GM Replacing 22,500 Hybrid Battery Packs...When It Gets Enough
September 27, 2010
by Justin Hyde
General Motors has to replace the battery packs in every Chevrolet Malibu, Saturn Aura and Saturn Vue hybrid sold since 2007, some 22,500 U.S. vehicles. The problem? It doesn't have enough packs to fix what's broken.
GM has sold these "mild hybrid" models since 2007 with the passion of steamed broccoli. Basically a big alternator and a small battery pack, the mild hybrid systems cost more than regular models yet offered far skimpier fuel savings than full hybrids from Toyota and Ford. Even with federal tax credits, customers faced a long haul to break even on fuel savings alone. The Aura and Vue died with Saturn, and GM put the Malibu Hybrid on hiatus, but spread a few around to fleets, like New York taxicabs.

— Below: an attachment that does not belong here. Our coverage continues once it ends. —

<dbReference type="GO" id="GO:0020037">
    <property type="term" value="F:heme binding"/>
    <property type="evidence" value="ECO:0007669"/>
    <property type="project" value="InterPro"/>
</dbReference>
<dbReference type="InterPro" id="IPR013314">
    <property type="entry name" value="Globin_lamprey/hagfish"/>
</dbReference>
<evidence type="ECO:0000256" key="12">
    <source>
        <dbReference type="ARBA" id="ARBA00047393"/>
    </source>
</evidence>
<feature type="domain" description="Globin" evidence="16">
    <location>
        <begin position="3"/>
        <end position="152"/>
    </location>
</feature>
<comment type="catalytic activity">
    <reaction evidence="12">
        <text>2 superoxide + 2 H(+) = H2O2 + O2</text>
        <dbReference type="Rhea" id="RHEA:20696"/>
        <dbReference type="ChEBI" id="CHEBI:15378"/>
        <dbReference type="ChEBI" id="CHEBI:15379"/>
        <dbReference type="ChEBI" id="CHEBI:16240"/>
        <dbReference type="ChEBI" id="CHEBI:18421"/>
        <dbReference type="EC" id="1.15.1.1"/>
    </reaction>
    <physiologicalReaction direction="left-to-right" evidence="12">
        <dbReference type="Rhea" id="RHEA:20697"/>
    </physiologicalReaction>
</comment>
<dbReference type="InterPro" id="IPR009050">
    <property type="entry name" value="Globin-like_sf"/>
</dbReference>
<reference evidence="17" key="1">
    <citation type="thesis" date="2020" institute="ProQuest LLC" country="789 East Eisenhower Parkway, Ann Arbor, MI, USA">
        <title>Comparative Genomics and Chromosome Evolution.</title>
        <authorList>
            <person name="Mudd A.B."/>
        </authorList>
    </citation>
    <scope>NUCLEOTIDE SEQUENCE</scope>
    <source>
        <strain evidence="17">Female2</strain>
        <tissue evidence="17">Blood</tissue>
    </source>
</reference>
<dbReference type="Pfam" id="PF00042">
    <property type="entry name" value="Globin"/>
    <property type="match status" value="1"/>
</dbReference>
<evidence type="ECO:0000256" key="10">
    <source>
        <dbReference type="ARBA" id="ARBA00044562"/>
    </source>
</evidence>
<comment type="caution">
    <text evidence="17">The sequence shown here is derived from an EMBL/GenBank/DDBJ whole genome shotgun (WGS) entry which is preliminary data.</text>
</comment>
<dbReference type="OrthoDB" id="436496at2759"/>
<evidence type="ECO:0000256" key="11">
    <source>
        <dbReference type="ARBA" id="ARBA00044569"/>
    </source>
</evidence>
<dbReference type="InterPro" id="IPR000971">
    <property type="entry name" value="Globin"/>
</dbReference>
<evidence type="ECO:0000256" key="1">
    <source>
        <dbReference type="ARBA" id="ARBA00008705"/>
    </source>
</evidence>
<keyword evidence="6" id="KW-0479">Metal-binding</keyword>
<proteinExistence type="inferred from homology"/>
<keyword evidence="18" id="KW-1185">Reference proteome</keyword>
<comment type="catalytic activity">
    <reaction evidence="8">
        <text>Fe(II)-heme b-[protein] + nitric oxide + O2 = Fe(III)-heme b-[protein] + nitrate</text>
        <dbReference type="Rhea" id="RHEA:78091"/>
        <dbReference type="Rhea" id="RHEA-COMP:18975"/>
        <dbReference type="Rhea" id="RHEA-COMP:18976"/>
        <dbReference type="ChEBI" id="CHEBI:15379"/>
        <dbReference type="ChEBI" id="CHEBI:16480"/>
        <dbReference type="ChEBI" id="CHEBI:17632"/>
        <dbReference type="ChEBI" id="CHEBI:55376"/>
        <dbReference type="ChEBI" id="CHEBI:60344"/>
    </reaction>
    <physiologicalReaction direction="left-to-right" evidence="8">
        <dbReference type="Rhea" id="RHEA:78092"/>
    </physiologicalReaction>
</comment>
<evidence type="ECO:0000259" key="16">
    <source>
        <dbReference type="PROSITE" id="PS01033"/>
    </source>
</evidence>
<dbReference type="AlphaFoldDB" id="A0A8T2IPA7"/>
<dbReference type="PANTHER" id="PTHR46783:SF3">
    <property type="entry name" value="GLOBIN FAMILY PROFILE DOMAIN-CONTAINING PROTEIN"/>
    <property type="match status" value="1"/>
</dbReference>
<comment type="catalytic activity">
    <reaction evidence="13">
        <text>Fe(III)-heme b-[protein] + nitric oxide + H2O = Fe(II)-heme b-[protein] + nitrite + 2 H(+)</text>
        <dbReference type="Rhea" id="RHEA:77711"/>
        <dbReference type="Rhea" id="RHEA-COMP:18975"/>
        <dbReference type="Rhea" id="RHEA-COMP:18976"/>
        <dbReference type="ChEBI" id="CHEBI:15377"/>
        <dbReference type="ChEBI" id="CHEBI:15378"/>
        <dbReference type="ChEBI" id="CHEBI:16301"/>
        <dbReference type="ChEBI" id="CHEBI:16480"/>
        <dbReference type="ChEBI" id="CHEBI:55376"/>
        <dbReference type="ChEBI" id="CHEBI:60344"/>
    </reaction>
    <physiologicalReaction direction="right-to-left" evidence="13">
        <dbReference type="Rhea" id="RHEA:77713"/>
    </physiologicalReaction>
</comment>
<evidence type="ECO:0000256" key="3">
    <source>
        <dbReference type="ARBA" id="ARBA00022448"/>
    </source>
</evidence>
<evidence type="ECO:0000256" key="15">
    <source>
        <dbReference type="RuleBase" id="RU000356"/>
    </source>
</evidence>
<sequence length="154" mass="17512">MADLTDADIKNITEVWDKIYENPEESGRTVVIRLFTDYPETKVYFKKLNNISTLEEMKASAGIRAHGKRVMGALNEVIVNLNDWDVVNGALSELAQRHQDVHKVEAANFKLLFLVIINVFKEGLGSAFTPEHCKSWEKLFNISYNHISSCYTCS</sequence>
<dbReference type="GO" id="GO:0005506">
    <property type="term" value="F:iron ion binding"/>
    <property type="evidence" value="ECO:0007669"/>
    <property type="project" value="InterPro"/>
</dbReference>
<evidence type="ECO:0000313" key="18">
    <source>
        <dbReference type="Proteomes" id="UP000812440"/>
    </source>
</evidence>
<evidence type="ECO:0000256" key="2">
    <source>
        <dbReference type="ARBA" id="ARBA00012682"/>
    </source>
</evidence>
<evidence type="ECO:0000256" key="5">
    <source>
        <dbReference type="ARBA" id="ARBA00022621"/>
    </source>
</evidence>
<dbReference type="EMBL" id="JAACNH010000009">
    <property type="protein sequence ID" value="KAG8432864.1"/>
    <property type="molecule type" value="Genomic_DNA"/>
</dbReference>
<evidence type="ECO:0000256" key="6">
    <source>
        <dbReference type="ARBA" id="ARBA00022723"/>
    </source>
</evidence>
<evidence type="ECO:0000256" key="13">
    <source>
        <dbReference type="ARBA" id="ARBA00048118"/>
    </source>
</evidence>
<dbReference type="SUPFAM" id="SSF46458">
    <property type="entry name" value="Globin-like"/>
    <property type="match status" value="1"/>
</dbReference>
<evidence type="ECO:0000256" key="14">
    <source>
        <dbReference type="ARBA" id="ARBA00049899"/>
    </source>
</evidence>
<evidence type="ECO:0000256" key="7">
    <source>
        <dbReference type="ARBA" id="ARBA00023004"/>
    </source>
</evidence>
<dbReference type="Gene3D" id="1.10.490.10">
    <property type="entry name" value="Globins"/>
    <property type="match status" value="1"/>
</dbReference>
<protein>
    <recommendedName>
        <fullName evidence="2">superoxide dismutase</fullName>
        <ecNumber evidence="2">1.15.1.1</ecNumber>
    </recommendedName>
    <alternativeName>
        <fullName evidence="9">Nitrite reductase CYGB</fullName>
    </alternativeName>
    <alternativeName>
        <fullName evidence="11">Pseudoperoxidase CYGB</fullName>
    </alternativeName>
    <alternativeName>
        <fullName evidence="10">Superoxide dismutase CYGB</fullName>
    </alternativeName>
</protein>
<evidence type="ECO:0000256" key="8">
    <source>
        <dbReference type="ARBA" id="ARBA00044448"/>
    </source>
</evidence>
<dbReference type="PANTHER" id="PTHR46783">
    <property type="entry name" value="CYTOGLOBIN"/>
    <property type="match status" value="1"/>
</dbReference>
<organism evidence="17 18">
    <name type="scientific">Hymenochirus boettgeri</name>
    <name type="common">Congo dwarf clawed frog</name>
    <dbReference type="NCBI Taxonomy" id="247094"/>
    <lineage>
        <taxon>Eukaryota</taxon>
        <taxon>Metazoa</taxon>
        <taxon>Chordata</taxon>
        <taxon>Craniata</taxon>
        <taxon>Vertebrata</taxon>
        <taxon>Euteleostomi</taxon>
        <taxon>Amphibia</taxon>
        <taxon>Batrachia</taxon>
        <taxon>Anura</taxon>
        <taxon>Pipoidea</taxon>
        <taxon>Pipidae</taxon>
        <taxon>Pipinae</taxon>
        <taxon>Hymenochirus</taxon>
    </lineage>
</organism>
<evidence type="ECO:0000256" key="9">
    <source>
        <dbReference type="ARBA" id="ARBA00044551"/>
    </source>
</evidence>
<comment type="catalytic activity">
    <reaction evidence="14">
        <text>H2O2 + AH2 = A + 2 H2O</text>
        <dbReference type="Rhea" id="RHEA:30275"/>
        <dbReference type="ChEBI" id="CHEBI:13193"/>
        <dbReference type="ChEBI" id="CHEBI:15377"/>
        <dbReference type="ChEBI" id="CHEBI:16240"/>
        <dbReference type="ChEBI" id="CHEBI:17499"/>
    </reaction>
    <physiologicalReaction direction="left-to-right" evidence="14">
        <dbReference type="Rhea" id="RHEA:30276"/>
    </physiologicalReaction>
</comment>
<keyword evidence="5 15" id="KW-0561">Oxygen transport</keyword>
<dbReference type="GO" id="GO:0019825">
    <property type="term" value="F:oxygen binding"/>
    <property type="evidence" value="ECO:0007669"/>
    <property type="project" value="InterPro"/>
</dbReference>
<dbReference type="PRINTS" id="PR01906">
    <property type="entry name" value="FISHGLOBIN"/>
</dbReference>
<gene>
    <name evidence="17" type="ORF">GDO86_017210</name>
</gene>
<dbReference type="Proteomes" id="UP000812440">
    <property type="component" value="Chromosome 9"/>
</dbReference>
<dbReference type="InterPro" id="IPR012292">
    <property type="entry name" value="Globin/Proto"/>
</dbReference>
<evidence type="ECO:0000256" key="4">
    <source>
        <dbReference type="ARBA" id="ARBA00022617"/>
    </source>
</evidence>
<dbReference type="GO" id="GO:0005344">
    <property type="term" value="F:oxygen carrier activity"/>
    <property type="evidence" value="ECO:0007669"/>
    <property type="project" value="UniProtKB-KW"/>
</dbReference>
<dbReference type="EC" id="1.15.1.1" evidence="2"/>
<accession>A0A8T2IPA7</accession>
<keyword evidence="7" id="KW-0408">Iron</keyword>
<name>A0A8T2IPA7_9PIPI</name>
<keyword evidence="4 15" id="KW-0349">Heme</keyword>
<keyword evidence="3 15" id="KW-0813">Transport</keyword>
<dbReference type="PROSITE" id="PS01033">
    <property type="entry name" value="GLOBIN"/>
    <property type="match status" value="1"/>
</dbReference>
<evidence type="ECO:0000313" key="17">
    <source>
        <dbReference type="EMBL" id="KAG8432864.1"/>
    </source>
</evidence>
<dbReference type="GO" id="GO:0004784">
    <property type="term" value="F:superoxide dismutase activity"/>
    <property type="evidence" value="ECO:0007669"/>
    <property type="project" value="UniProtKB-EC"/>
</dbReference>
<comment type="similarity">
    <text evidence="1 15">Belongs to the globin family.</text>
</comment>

In July, GM told the U.S. Environmental Protection Agency that the nickel-metal hydride packs in those hybrids could crack, leaking battery electrolyte and cutting their power. A similar problem at supplier Cobasys forced a GM recall back in 2008. Because the batteries are essential to the vehicle's EPA fuel economy ratings and emissions system, GM has to replace all of them regardless of whether the packs are leaking yet.
Today, GM sent the above note to dealers that a tipster shared with Jalopnik, announcing it was pausing the recall because "a shortage of replacement batteries is at a critical level and will probably not improve in the foreseeable future." Letters to customers announcing the recall have been halted for now.
For owners whose batteries have failed, GM estimates it has a backlog of 4 1/2 weeks worth of claims waiting to be processed, and only a six-week supply of batteries to fill orders once processed.